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January 16, 2006

Ride of the Valkyries

Filed under: — brendan @ 09:16 GMT

This weekend I watched a beautiful dance making its own music and moving in perfect harmony. All of it happened in a clean and healthy green park in Ireland with the rich blue of Dublin Bay as its backdrop. Our four year-old son P was one of the performers proudly sitting astride his bicycle.

We gave it to him for his birthday last month. He’d been using a tricycle for a long time, but really enjoyed a “grown-up” bike (with training wheels) when we were in the US. It seemed to make sense for him to have something similar in Ireland, since he’d pretty much lost interest in using his ever-shrinking tricycle. He’d ridden on it a few times, but not for very long.

About a week ago he took a turn on the corner too sharply and fell off. Despite my efforts, he refused to get back on and instead chose to push the bike for the rest of the time. I didn’t know what to expect.

On Saturday we spent a good two hours over in the park. It gave me lots of free exercise trying to keep up and let P increase his confidence as a bike-rider. Plenty of other kids around the park with bicycles made him feel driven to take part. While he insisted he only wanted to push his bike around, soon enough he was again willing to sit on the seat and pedal himself along.

P caught sight of one boy near his own age on a bike quite like his: flame red, same tires, same training wheels. Turning around, P made a point of riding by him a couple of times. Rider #2 did the same sort of exercise, driving in a wide loop along the different walking areas to reach a common point. On a third pass, P (now Rider #1) used a thumb to make his bicycle bell ring out: brrrring, brrrring. His compatriot quickly responded with his own: brrrring. Both boys got silly grins on their faces as they spread further apart.

They raced around the park for a good hour like this, but none of the movements were truly random. Instead, they took the form of an intricately coordinated exercise using a pattern of signals and movements they both understood (but, as I will only continue to learn as he grows older, I could only begin to grasp it).

At one point they rode next to each other down one of the wider paths. I immediately had a flashback to when I was about 10 years old. John Starkey and I were Ponch and Jon from the television show, CHiPs, racing our bikes up and down the “old road”, a stretch of aging tarmac through our really small Maine town. I still hold those memories with great fondness, and can’t wait to see P have the same sort of fun with friends he’s still yet to meet.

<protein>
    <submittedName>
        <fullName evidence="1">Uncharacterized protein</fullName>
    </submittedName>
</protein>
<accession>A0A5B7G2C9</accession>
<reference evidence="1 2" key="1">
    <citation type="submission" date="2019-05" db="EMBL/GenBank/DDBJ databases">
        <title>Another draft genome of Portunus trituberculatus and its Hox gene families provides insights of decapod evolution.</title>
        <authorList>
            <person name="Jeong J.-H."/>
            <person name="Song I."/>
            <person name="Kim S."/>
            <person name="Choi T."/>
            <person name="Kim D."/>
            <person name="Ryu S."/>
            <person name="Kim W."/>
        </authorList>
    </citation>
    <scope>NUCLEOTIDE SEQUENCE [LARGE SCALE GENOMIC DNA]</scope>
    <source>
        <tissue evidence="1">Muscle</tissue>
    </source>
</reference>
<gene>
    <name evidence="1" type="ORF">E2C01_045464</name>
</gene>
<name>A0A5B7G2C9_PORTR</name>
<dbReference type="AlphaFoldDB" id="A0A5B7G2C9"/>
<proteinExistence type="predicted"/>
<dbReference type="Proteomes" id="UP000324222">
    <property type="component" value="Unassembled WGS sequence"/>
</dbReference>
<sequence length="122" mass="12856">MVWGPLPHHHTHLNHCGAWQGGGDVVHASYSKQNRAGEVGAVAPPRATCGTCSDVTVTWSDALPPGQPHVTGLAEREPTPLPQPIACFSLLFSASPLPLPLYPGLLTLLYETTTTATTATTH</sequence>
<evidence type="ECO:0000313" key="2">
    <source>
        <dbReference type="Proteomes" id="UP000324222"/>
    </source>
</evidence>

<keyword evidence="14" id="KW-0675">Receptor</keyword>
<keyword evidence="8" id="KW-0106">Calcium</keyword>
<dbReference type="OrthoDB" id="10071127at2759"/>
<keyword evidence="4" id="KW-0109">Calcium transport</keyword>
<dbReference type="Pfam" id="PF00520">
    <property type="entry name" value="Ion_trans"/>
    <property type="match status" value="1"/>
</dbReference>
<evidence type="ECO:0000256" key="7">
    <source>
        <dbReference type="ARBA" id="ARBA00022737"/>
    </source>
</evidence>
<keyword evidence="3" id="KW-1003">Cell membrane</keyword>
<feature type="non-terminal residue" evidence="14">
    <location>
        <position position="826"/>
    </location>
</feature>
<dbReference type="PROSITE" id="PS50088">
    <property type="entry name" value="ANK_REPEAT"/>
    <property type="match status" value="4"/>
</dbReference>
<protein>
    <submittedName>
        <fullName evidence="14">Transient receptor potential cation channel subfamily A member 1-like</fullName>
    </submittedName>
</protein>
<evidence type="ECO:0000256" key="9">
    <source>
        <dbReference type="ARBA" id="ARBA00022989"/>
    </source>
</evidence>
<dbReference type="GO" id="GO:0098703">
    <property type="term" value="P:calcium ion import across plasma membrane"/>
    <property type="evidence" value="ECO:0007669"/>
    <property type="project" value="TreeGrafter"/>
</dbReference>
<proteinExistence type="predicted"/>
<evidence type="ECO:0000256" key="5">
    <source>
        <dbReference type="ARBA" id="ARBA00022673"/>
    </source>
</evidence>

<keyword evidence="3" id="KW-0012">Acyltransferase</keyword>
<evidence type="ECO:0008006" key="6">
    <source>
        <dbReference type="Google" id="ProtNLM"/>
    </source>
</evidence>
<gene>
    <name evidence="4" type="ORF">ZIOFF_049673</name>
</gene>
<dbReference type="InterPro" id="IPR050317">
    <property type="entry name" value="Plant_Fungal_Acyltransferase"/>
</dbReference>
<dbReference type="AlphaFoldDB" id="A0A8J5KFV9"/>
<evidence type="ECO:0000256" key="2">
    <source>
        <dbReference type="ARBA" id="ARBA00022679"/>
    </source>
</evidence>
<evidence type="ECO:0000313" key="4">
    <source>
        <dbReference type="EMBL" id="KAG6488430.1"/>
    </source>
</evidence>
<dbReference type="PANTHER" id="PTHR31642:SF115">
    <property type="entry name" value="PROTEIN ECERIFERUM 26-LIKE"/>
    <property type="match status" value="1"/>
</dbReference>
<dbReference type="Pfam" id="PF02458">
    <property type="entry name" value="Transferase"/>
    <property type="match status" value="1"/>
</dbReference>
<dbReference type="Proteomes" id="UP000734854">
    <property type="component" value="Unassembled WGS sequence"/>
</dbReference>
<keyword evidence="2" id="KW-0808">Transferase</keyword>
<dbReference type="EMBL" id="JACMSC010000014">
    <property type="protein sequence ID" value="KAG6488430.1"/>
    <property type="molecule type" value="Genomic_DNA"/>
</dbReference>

The two professional bicyclists did a wide circle together around one of the larger water fountains, followed by a perfectly executed merge of paths on the other side. Separating down other paths, each looking back with curiosity as though asking, Where are you going? As they swung around to head up a path, some sort of signal was exchanged. The agreement was to park by a small step that goes up onto a raised bit of grass. Each dismounted and began to check his gears, make sure chains were tight, and check the tires for air.

Satisfied their pit-stop was a success, they mounted their hogs and continued the journey across the park. I expected them to call out to each other over the noise of their engines in a new version of Easy Rider. Away they went, their bikes not too far away for me to hear periodic laughter and calls of vroom, vroom.

Finally, the performance had to finish. P’s new friend went back to the dad who’d also been in the background, waiting patiently on a bench and watching the exchange. With a comfortable nod and smile across the distance, the other father and I acknowledged our small role in what our children had just completed.

As he saw his playmate leaving, P looked a little disappointed that the fun was over. But it didn’t stop him—we were there for another half-hour before finally going home ourselves.

When we’d parked his bike back at our house and were inside taking off our jackets, I asked P if he enjoyed all of his biking today.

“Yup!” he shot right back, his beautiful eyes glowing brightly. “And Dad, thanks for giving me the bike for my birthday. I really like it!”

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